MF278324

LT882640

LT882642

LT882644

Talaromyces brasiliensis

URM 7620

Inside nest of Melipona scutellaris; Recife, Pernambuco, Brazil

MF278325

LT882641

LT882643

LT882645

Talaromyces mycothecae

URM 7622 T = CBS 142494

Inside nest of Melipona scutellaris; Recife, Pernambuco, Brazil

MF278326

LT855561

LT855564

LT855567

Talaromyces mycothecae

URM 7623

Inside nest of Melipona scutellaris; Recife, Pernambuco, Brazil

MF278327

LT882646

LT882649

LT882652

Talaromyces mycothecae

RB 95

Inside nest of Melipona scutellaris; Recife, Pernambuco, Brazil

MF278328

LT882647

LT882650

LT882653

Talaromyces mycothecae

RB 171

Inside nest of Melipona scutellaris; Recife, Pernambuco, Brazil

MF278329

LT882648

LT882651

LT882654

Talaromyces pigmentosus

URM 7624 T = CBS 142805

Inside nest of Melipona scutellaris; Recife, Pernambuco, Brazil

MF278330

LT855562

LT855565

LT855568

Talaromyces pigmentosus

URM 7625

Bee pollen of Melipona scutellaris; Recife, Pernambuco, Brazil

MF278331

LT882655

LT882659

LT882663

Talaromyces pigmentosus

RB 30

Inside nest of Melipona scutellaris; Recife, Pernambuco, Brazil

MF278332

LT882656

LT882660

LT882664

Talaromyces pigmentosus

RB 96

Bee pollen of Melipona scutellaris; Recife, Pernambuco, Brazil

MF278333

LT882657

LT882661

LT882665

Talaromyces pigmentosus

RB 100

Inside nest of Melipona scutellaris; Recife, Pernambuco, Brazil

MF278334

LT882658

LT882662

LT882666

T ex-type strain, URM URM Culture Collection (www.ufpe.br/micoteca), Brazil, RB personal working collection of Renan Barbosa, CBS culture collection of the Westerdijk Fungal Biodiversity Institute, The Netherlands

Table 2

Overview of isolated species from honey, bee pollen and nests

Species

Section

Isolate numbers

Honey

Pollen

Nests

Total

Penicillium apimei sp. nov.

Gracilenta

URM 7591 T= CBS 142502

1

  

1

Penicillium brocae

Sclerotiora

RB 001; RB 036; RB 035; RB 036; RB 046; RB 064; RB 075; RB 079; RB 082; RB 090; RB 093; RB 101; RB 116; RB 123; RB 124; RB 125; RB 181; RB 182; RB 184; RB 186; RB 193; RB 225

9

 

13

22

Penicillium chermesinum

Charlesia

RB 114

  

1

1

Penicillium citreosulfuratum

Exilicaulis

RB 094

 

1

 

1

Penicillium citrinum

Citrina

RB 006; RB 028; RB 032; RB 047; RB 068; RB 250; RB 086; RB 104; RB 109; RB 119; RB 134; RB 185; RB 187; RB 192; RB 198; RB 206

4

2

10

16

Penicillium echinulonalgiovense sp. nov.

Lanata-Divaricata

RB 201; RB 217; RB 218

 

1

2

3

Penicillium fellutanum

Charlesia

RB 112; RB 113

  

2

2

Penicillium fernandesiae sp. nov.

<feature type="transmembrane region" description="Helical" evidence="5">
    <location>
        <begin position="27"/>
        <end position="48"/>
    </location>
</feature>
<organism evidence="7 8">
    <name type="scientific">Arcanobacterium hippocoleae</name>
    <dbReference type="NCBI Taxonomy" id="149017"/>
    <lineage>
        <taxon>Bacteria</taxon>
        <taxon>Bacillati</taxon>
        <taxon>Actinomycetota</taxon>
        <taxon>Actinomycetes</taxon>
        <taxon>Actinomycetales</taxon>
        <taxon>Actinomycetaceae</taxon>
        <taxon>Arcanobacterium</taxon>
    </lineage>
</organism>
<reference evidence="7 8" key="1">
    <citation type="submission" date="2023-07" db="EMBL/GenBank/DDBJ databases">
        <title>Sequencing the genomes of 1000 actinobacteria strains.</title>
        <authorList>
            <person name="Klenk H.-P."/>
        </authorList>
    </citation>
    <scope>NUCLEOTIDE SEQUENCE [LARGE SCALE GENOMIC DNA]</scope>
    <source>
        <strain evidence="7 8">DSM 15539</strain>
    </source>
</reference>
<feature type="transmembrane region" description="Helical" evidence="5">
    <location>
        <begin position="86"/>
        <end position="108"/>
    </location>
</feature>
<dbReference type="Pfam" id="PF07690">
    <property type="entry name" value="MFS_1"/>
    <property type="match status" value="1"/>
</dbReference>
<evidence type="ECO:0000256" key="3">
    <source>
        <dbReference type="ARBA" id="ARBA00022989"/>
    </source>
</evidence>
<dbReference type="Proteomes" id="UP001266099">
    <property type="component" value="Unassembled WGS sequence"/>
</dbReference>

Sclerotiora

URM 7600 T = CBS 142500

  

1

1

Penicillium mallochii

Sclerotiora

RB 138; RB 151; RB 152

  

3

3

Penicillium meliponae sp. nov.

Sclerotiora

URM 7602 T = CBS 142495

1

  

1

Penicillium mellis sp. nov.

Sclerotiora

URM 7605 T= CBS 142499; URM 7611; RB 09; RB 69; RB 85; RB 110

2

 

4

6

Penicillium paxilli

Citrina

RB 127; RB 128

  

2

2

Penicillium rubens

Chrysogena

RB 014; RB 153; RB 161; RB 192

RB 210; RB 235

  

6

6

Penicillium sanshaense

Sclerotiora

URM 7617 T = CBS 142496

 

1

 

1

Penicillium sclerotiorum

Sclerotiora

RB 056; RB 121; RB 129; RB 237

1

1

2

4

Penicillium shearii

Citrina

RB 034; RB 073; RB 248

  

3

3

Penicillium singorense

Lanata-Divaricata

RB 202

 

1

 

1

Penicillium sp.

Lanata-Divaricata

URM 7610 = CBS 142497

 

1

 

1

Penicillium steckii

Citrina

RB 065; RB 088; RB 089; RB 137

  

4

4

Penicillium sumatraense

Citrina

RB 149

  

1

1

Penicillium wotroi

Lanata-Divaricata

RB 010; RB 158

1

 

1

2

Talaromyces brasiliensis sp. nov.

Trachyspermi

URM 7618 T = CBS 142493; URM 7619; URM 7620

1

 

2

3

Talaromyces calidicanius

Talaromyces

RB 183

 

1

 

1

Talaromyces mycothecae sp. nov.

Talaromyces

URM 7622 T = CBS 142494; URM 7623; RB 95; RB 171

  

4

4

Talaromyces pigmentosus sp. nov.

Helici

URM 7624 T= CBS 142805; URM 7625; RB 30; RB 96; RB 100

 

2

3

5

Talaromyces scorteus

Islandici

RB 072; RB 114; RB 148; RB 167

3

 

1

4

Talaromyces wortmanii

Islandici

RB 130

  

1

1

Total

  

23

11

66

100

T ex-type strain, URM URM Culture Collection (www.ufpe.br/micoteca), Brazil, RB personal working collection of Renan Barbosa, CBS culture collection of the Westerdijk Fungal Biodiversity Institute, The Netherlands

Morphological analyses

For morphological analysis, the strains were three-point inoculated onto creatine agar (CREA), Czapek yeast extract agar (CYA), CYA supplemented with 5% NaCl (CYAS), dichloran 18% glycerol agar (DG18), malt extract agar (MEA, Oxoid), oatmeal agar (OA) and yeast extract sucrose agar (YES). All Petri dishes were incubated at 25 °C for 7 days and additional CYA and MEA plates were incubated at 15, 30 and 37 °C. Media preparation, inoculation and incubation were performed as described in Samson et al. (2010). Colony diameters were measured after 7 days of incubation and colony characteristics recorded (e.g. presence of soluble pigments, exudates, obverse and reverse colony colours, colour of mycelium). Microscopic observations of the asexual stage were made from colonies grown on MEA. The presence of a sexual stage was determined from cultures incubated on CYA, MEA and OA for at least 40 days at 25 °C. Lactic acid (60%) was used as mounting fluid and 96% ethanol was used to remove excess conidia. A Zeiss Stereo Discovery V20 dissecting microscope and a Zeiss AX10 Imager A2 light microscope, both equipped with Nikon DS-Ri2 cameras, were used to capture digital images using the software NIS-Elements D v4.50. The size, shape and pigmentation of microscopic features were recorded.